Pret founder returns in the face of pandemic debt

Coffee chain shakes up its top team after feeling the heat of its customers

Pret a Manger’s new chairman has vowed that the company will reduce its debt. This comes amid a shakeup in the boardroom, which has seen its founder return to “reaffirming” its values.

Konrad Meyer who became chairman of Pret last week said that the coffee and sandwich shop was “implementing plans” to reduce its debt, which has risen from £546m to £744m by 2022.

Since the pandemic , rising interest rates have put pressure on companies that are heavily indebted. This has created a scramble within many boardrooms.

Meyer’s appointment is part of a wider overhaul at Pret, which has seen Sinclair Beecham return. Beecham was the businessman that co-founded Pret with Julian Metcalfe back in 1986. Beecham will be an advisor to Pret chief executive PanoChristou.

Larry Billett has returned to the board as a non executive director. He was chairman of the company from 2003 until 2011.

In a joint press release, Beecham and Billett stated that they wanted to “reaffirm Pret’s mission” of focusing on the customers.

The chain has been facing a tough time after changes were made to their subscription coffee service.

customers have been angry by changes made to the app to close a loophole that allowed users to share free drinks with colleagues and friends.

The caused technical difficulties, which led to complaints and increased pressure on the staff. Metcalfe has stated that he “feels for the staff and customers who are feeling let down”.

Simon Stenning is a hospitality industry analyst, and the founder of Future Foodservice. He says, “It’s a very sensible move to bring back two people who were so deeply involved in Pret and knew it so well.”

Beecham and Metcalfe opened the first Pret shop on London’s Victoria Street, after purchasing the name and assets of a failed coffee shop. The shop offered sandwiches and meals prepared on-site, in contrast to what Metcalfe (who founded Itsu) had previously described as “very grim” takeaway options at the time.

Pret was purchased by JAB, a German private equity firm in 2018, for £1.5bn. Beecham still retained a share in the company.

The sale was made just before the pandemic that shook Pret’s model of business and caused it to lose £255m in 2021. The chain also cut thousands of jobs.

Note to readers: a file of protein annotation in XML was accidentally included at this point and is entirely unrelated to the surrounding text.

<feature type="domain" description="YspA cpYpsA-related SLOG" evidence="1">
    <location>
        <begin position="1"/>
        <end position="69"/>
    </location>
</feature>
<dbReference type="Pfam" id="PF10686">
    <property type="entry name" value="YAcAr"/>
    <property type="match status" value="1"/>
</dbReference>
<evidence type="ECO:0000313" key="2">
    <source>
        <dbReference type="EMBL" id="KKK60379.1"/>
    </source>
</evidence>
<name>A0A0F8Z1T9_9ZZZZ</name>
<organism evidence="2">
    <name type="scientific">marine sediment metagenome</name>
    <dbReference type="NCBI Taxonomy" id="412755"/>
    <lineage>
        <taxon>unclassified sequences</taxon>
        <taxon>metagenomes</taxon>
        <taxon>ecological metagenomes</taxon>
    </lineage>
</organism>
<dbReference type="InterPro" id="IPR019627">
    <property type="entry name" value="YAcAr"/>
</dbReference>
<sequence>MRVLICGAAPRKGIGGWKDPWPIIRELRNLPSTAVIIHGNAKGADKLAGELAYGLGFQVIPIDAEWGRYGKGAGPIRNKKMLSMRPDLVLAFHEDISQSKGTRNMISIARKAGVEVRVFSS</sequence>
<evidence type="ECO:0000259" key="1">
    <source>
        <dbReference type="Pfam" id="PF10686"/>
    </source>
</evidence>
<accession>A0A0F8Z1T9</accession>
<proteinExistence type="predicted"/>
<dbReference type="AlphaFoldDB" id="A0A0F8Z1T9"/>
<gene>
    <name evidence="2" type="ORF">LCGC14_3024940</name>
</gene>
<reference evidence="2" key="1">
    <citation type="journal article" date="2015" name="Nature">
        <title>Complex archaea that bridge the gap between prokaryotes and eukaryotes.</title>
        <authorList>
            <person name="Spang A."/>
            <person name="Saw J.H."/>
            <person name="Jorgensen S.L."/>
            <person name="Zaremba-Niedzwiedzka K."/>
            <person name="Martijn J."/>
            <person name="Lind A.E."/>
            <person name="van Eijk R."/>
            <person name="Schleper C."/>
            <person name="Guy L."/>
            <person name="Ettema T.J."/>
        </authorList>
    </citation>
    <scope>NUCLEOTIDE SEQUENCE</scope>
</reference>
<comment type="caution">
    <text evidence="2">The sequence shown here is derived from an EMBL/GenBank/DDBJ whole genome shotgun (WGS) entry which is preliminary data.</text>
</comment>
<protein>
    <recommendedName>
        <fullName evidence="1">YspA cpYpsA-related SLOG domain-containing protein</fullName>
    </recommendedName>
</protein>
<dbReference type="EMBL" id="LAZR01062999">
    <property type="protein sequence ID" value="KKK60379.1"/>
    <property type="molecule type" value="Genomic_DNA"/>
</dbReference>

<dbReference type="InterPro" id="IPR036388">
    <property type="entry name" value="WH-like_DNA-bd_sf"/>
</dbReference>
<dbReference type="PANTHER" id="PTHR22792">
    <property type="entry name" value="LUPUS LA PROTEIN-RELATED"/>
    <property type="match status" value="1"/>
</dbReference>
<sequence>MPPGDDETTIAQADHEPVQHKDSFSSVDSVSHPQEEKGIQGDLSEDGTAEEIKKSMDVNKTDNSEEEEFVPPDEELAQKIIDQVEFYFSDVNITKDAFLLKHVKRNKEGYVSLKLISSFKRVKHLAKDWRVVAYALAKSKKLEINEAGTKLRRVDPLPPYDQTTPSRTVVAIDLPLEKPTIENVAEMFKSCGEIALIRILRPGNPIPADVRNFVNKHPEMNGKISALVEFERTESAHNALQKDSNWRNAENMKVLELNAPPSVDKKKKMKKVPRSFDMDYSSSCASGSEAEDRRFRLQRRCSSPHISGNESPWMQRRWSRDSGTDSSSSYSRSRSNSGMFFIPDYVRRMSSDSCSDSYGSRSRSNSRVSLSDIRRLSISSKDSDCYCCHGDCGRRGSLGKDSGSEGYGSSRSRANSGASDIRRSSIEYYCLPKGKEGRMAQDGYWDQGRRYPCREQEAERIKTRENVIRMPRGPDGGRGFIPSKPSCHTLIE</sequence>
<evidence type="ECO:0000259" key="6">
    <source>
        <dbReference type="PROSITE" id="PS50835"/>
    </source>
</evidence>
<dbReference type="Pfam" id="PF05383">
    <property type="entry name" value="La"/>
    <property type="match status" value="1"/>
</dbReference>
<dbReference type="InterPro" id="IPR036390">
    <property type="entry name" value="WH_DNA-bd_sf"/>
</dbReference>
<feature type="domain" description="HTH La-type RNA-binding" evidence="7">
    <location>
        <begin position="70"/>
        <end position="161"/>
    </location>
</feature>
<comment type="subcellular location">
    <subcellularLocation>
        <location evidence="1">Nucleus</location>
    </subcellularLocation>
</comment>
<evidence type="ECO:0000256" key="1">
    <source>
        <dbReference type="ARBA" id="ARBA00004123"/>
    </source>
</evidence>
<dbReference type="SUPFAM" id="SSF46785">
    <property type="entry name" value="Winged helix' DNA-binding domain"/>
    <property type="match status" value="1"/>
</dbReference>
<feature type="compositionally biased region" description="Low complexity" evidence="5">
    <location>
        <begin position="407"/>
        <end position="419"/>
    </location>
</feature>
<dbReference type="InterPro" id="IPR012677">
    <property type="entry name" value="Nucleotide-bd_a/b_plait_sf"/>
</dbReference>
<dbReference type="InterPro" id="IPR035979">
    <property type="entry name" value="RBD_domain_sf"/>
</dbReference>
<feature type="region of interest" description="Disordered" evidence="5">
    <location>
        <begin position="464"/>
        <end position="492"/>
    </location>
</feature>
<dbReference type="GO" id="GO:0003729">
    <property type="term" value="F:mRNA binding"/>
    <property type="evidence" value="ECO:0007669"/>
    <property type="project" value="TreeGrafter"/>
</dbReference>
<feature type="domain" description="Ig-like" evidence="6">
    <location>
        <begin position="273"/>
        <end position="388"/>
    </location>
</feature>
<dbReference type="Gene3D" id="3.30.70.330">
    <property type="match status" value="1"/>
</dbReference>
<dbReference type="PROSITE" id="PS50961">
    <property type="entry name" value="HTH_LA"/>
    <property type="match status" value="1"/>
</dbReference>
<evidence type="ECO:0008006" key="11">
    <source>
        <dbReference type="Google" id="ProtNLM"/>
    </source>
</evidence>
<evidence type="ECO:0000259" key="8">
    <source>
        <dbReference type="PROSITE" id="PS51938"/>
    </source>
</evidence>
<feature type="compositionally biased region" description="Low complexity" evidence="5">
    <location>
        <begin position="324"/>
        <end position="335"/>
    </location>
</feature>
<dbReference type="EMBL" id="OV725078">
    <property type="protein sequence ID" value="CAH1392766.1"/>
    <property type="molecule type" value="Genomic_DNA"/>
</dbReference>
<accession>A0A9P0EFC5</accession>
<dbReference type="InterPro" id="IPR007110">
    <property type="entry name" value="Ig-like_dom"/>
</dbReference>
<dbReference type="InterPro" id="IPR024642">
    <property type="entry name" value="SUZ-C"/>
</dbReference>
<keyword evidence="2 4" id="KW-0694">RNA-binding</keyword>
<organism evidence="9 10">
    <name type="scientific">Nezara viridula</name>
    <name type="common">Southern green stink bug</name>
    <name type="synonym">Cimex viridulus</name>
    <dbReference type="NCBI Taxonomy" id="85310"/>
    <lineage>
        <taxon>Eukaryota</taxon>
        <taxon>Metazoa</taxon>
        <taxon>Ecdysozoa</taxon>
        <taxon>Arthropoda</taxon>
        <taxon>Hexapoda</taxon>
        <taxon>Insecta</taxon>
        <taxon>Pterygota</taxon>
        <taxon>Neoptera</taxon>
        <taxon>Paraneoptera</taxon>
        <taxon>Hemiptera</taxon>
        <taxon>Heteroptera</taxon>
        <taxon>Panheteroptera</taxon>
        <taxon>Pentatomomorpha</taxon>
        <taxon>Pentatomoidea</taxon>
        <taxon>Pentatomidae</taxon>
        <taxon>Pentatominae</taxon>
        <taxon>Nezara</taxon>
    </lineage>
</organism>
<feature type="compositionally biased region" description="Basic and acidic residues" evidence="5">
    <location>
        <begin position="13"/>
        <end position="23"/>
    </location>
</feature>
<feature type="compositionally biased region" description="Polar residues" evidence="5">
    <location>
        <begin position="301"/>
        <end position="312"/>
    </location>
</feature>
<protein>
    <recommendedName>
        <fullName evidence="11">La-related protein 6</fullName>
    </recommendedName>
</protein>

In 2020, the subscription service was launched to keep the chain afloat. For £20 per month, customers could receive up to five coffees free a day. The cost has now risen to £30 per month. Subscribers also get 20pc discount on food.

The offer saved the company, but it was not a smooth ride after the pandemic. Pret was also criticized for its price increases as inflation rose. In response to criticism, it slashed prices on some of its most popular sandwiches.

The high prices may be due to Pret’s ballooning bill from the pandemic.

Debts can affect your trading strategy and wiggle room. Retail analyst Clive Black says that you cannot cut prices as you don’t want to give up your gross margin.

There will be a lot of focus on the cost base, working capital, and pricing. This is not what senior management should be focusing on at a retail store.

The company is also in the middle of an expensive expansion drive. Pret has around 450 shops in the UK as of the start of this year, and plans to have 500 by the end. Pret already has a large presence in London.

The real growth is happening internationally. In the past two years, Pret opened stores outside of Britain in Germany, Luxembourg and India, often signing franchise agreements.

Pret will open more stores in 2024 than it did in the previous year. It plans to open up to 1,500 international stores in the coming years.

Stenning says that the company has grown to be a global brand.

Pret’s board restructuring would aid in the “next stage of international growth”.

Meyer’s remarks about Pret’s debt have led to speculation that JAB is preparing for a sale. Black says that reducing debts can be a sign of a future sale, because high debt can put buyers off and is “a major issue” for groups when they list on the stock exchange.

Pret had been touted by Bridgepoint as a potential IPO candidate. The company hired bankers to investigate a listing in New York. Bridgepoint chose to sell JAB in the end.

JAB is no stranger to selling minority stakes of the businesses it owns via stock market listings. Over the last three years, several companies, such as JDE Peets Keurig Dr Pepper, and Krispy Kreme have been listed.

Stenning: “JAB will want to get a return for the money that they have paid. To get the return, they will have to manage their balance sheet carefully. “It puts a lot of pressure on business. More than ever before.”

Pret’s newly restructured top management team will focus on improving relations with staff and customers, regardless of whether a future sale or IPO is in the works.

Meyer stated that he is “focused on Pret’s essence: happy teams and satisfied customers”.

Beecham and Billett said, “We look forward working with Pret’s strong management team and the board to reaffirm Pret’s mission of doing what’s right for the customer. This was always the foundation under Pret’s growth.”